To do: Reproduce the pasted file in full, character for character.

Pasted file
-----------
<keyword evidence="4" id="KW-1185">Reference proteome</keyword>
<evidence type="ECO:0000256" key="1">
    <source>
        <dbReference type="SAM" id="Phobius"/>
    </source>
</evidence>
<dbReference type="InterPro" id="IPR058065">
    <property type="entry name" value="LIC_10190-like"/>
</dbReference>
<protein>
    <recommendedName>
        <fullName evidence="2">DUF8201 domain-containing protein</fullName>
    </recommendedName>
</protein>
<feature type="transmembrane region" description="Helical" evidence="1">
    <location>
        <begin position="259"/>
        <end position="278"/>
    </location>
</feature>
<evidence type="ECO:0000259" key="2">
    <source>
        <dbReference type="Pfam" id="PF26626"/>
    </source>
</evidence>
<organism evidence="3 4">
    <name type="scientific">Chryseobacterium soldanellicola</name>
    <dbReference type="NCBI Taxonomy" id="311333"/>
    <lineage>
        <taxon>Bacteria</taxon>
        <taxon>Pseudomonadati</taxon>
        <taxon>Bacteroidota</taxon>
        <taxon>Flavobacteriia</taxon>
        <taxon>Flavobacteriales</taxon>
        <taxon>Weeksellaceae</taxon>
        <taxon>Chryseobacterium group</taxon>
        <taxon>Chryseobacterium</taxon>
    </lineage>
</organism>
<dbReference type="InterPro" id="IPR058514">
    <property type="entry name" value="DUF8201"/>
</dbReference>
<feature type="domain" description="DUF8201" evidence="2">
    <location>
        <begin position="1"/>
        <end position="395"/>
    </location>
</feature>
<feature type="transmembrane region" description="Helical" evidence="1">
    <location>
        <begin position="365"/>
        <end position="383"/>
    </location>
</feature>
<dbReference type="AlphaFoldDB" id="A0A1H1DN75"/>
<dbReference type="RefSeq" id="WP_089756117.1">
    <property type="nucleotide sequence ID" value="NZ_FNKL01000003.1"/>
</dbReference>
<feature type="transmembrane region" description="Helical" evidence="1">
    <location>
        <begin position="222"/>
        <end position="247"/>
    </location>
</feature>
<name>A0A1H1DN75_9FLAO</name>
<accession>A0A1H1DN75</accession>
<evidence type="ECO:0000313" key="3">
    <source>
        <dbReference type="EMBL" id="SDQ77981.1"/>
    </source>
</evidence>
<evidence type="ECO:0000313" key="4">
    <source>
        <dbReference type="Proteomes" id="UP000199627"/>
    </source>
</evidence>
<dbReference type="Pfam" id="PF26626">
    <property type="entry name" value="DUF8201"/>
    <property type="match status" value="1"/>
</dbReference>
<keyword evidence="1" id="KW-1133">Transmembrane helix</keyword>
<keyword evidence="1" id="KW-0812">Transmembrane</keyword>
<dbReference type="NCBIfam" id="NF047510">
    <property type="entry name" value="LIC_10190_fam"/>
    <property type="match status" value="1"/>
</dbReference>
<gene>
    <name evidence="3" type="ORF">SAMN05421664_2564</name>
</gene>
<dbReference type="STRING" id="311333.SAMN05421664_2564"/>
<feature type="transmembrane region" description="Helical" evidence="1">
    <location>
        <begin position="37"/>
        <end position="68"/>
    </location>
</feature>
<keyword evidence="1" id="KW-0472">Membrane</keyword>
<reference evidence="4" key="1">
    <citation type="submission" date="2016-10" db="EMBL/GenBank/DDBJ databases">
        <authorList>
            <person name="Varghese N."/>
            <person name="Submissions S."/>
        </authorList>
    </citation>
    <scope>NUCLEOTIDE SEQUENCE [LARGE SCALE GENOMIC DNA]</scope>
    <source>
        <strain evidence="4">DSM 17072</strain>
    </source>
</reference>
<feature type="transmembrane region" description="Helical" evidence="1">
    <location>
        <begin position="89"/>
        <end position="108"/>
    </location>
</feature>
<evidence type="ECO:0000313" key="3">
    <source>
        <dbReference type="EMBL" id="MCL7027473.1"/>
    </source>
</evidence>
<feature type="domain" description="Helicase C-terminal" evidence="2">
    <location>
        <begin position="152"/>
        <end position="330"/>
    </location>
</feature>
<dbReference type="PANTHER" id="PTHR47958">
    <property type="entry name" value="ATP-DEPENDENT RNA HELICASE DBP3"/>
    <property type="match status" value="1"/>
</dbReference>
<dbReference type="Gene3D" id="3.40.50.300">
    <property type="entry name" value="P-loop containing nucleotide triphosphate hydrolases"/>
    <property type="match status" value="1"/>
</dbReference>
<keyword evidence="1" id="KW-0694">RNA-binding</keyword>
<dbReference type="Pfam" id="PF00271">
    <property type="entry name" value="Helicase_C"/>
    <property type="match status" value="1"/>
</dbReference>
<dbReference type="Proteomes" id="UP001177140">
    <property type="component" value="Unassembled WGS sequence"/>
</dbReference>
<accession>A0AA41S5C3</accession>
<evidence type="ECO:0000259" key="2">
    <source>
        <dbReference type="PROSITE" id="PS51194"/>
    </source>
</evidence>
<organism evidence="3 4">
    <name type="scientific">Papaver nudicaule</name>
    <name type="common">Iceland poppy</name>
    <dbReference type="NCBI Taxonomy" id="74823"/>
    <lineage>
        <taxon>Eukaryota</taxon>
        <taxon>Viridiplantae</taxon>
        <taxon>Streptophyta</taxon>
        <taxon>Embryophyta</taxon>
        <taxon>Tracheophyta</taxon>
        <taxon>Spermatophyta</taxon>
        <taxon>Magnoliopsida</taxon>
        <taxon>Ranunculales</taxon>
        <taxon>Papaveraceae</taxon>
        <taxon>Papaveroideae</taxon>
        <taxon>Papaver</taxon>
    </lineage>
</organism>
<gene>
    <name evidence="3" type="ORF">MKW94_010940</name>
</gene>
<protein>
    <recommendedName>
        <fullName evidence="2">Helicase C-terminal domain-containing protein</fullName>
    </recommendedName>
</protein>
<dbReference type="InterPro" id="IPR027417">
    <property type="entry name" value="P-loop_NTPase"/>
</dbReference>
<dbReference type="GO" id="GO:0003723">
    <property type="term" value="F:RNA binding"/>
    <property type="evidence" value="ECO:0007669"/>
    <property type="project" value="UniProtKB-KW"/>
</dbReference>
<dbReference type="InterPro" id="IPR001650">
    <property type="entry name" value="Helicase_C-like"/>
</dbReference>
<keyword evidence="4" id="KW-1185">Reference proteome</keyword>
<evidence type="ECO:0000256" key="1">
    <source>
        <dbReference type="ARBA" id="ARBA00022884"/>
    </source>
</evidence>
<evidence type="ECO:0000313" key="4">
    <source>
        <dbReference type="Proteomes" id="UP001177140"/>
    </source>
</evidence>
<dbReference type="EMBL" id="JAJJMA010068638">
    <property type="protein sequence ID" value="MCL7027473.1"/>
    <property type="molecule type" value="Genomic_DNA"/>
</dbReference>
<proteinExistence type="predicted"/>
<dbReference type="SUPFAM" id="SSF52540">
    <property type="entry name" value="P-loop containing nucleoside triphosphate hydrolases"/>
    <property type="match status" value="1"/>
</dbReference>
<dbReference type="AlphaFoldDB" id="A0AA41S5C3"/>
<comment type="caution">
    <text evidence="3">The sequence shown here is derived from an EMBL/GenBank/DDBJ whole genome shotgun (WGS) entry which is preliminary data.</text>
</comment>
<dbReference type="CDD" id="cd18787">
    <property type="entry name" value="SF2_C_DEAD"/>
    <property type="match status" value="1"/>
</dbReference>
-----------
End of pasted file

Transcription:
<keyword evidence="4" id="KW-1185">Reference proteome</keyword>
<evidence type="ECO:0000256" key="1">
    <source>
        <dbReference type="SAM" id="Phobius"/>
    </source>
</evidence>
<dbReference type="InterPro" id="IPR058065">
    <property type="entry name" value="LIC_10190-like"/>
</dbReference>
<protein>
    <recommendedName>
        <fullName evidence="2">DUF8201 domain-containing protein</fullName>
    </recommendedName>
</protein>
<feature type="transmembrane region" description="Helical" evidence="1">
    <location>
        <begin position="259"/>
        <end position="278"/>
    </location>
</feature>
<evidence type="ECO:0000259" key="2">
    <source>
        <dbReference type="Pfam" id="PF26626"/>
    </source>
</evidence>
<organism evidence="3 4">
    <name type="scientific">Chryseobacterium soldanellicola</name>
    <dbReference type="NCBI Taxonomy" id="311333"/>
    <lineage>
        <taxon>Bacteria</taxon>
        <taxon>Pseudomonadati</taxon>
        <taxon>Bacteroidota</taxon>
        <taxon>Flavobacteriia</taxon>
        <taxon>Flavobacteriales</taxon>
        <taxon>Weeksellaceae</taxon>
        <taxon>Chryseobacterium group</taxon>
        <taxon>Chryseobacterium</taxon>
    </lineage>
</organism>
<dbReference type="InterPro" id="IPR058514">
    <property type="entry name" value="DUF8201"/>
</dbReference>
<feature type="domain" description="DUF8201" evidence="2">
    <location>
        <begin position="1"/>
        <end position="395"/>
    </location>
</feature>
<feature type="transmembrane region" description="Helical" evidence="1">
    <location>
        <begin position="365"/>
        <end position="383"/>
    </location>
</feature>
<dbReference type="AlphaFoldDB" id="A0A1H1DN75"/>
<dbReference type="RefSeq" id="WP_089756117.1">
    <property type="nucleotide sequence ID" value="NZ_FNKL01000003.1"/>
</dbReference>
<feature type="transmembrane region" description="Helical" evidence="1">
    <location>
        <begin position="222"/>
        <end position="247"/>
    </location>
</feature>
<name>A0A1H1DN75_9FLAO</name>
<accession>A0A1H1DN75</accession>
<evidence type="ECO:0000313" key="3">
    <source>
        <dbReference type="EMBL" id="SDQ77981.1"/>
    </source>
</evidence>
<evidence type="ECO:0000313" key="4">
    <source>
        <dbReference type="Proteomes" id="UP000199627"/>
    </source>
</evidence>
<dbReference type="Pfam" id="PF26626">
    <property type="entry name" value="DUF8201"/>
    <property type="match status" value="1"/>
</dbReference>
<keyword evidence="1" id="KW-1133">Transmembrane helix</keyword>
<keyword evidence="1" id="KW-0812">Transmembrane</keyword>
<dbReference type="NCBIfam" id="NF047510">
    <property type="entry name" value="LIC_10190_fam"/>
    <property type="match status" value="1"/>
</dbReference>
<gene>
    <name evidence="3" type="ORF">SAMN05421664_2564</name>
</gene>
<dbReference type="STRING" id="311333.SAMN05421664_2564"/>
<feature type="transmembrane region" description="Helical" evidence="1">
    <location>
        <begin position="37"/>
        <end position="68"/>
    </location>
</feature>
<keyword evidence="1" id="KW-0472">Membrane</keyword>
<reference evidence="4" key="1">
    <citation type="submission" date="2016-10" db="EMBL/GenBank/DDBJ databases">
        <authorList>
            <person name="Varghese N."/>
            <person name="Submissions S."/>
        </authorList>
    </citation>
    <scope>NUCLEOTIDE SEQUENCE [LARGE SCALE GENOMIC DNA]</scope>
    <source>
        <strain evidence="4">DSM 17072</strain>
    </source>
</reference>
<feature type="transmembrane region" description="Helical" evidence="1">
    <location>
        <begin position="89"/>
        <end position="108"/>
    </location>
</feature>
<evidence type="ECO:0000313" key="3">
    <source>
        <dbReference type="EMBL" id="MCL7027473.1"/>
    </source>
</evidence>
<feature type="domain" description="Helicase C-terminal" evidence="2">
    <location>
        <begin position="152"/>
        <end position="330"/>
    </location>
</feature>
<dbReference type="PANTHER" id="PTHR47958">
    <property type="entry name" value="ATP-DEPENDENT RNA HELICASE DBP3"/>
    <property type="match status" value="1"/>
</dbReference>
<dbReference type="Gene3D" id="3.40.50.300">
    <property type="entry name" value="P-loop containing nucleotide triphosphate hydrolases"/>
    <property type="match status" value="1"/>
</dbReference>
<keyword evidence="1" id="KW-0694">RNA-binding</keyword>
<dbReference type="Pfam" id="PF00271">
    <property type="entry name" value="Helicase_C"/>
    <property type="match status" value="1"/>
</dbReference>
<dbReference type="Proteomes" id="UP001177140">
    <property type="component" value="Unassembled WGS sequence"/>
</dbReference>
<accession>A0AA41S5C3</accession>
<evidence type="ECO:0000259" key="2">
    <source>
        <dbReference type="PROSITE" id="PS51194"/>
    </source>
</evidence>
<organism evidence="3 4">
    <name type="scientific">Papaver nudicaule</name>
    <name type="common">Iceland poppy</name>
    <dbReference type="NCBI Taxonomy" id="74823"/>
    <lineage>
        <taxon>Eukaryota</taxon>
        <taxon>Viridiplantae</taxon>
        <taxon>Streptophyta</taxon>
        <taxon>Embryophyta</taxon>
        <taxon>Tracheophyta</taxon>
        <taxon>Spermatophyta</taxon>
        <taxon>Magnoliopsida</taxon>
        <taxon>Ranunculales</taxon>
        <taxon>Papaveraceae</taxon>
        <taxon>Papaveroideae</taxon>
        <taxon>Papaver</taxon>
    </lineage>
</organism>
<gene>
    <name evidence="3" type="ORF">MKW94_010940</name>
</gene>
<protein>
    <recommendedName>
        <fullName evidence="2">Helicase C-terminal domain-containing protein</fullName>
    </recommendedName>
</protein>
<dbReference type="InterPro" id="IPR027417">
    <property type="entry name" value="P-loop_NTPase"/>
</dbReference>
<dbReference type="GO" id="GO:0003723">
    <property type="term" value="F:RNA binding"/>
    <property type="evidence" value="ECO:0007669"/>
    <property type="project" value="UniProtKB-KW"/>
</dbReference>
<dbReference type="InterPro" id="IPR001650">
    <property type="entry name" value="Helicase_C-like"/>
</dbReference>
<keyword evidence="4" id="KW-1185">Reference proteome</keyword>
<evidence type="ECO:0000256" key="1">
    <source>
        <dbReference type="ARBA" id="ARBA00022884"/>
    </source>
</evidence>
<evidence type="ECO:0000313" key="4">
    <source>
        <dbReference type="Proteomes" id="UP001177140"/>
    </source>
</evidence>
<dbReference type="EMBL" id="JAJJMA010068638">
    <property type="protein sequence ID" value="MCL7027473.1"/>
    <property type="molecule type" value="Genomic_DNA"/>
</dbReference>
<proteinExistence type="predicted"/>
<dbReference type="SUPFAM" id="SSF52540">
    <property type="entry name" value="P-loop containing nucleoside triphosphate hydrolases"/>
    <property type="match status" value="1"/>
</dbReference>
<dbReference type="AlphaFoldDB" id="A0AA41S5C3"/>
<comment type="caution">
    <text evidence="3">The sequence shown here is derived from an EMBL/GenBank/DDBJ whole genome shotgun (WGS) entry which is preliminary data.</text>
</comment>
<dbReference type="CDD" id="cd18787">
    <property type="entry name" value="SF2_C_DEAD"/>
    <property type="match status" value="1"/>
</dbReference>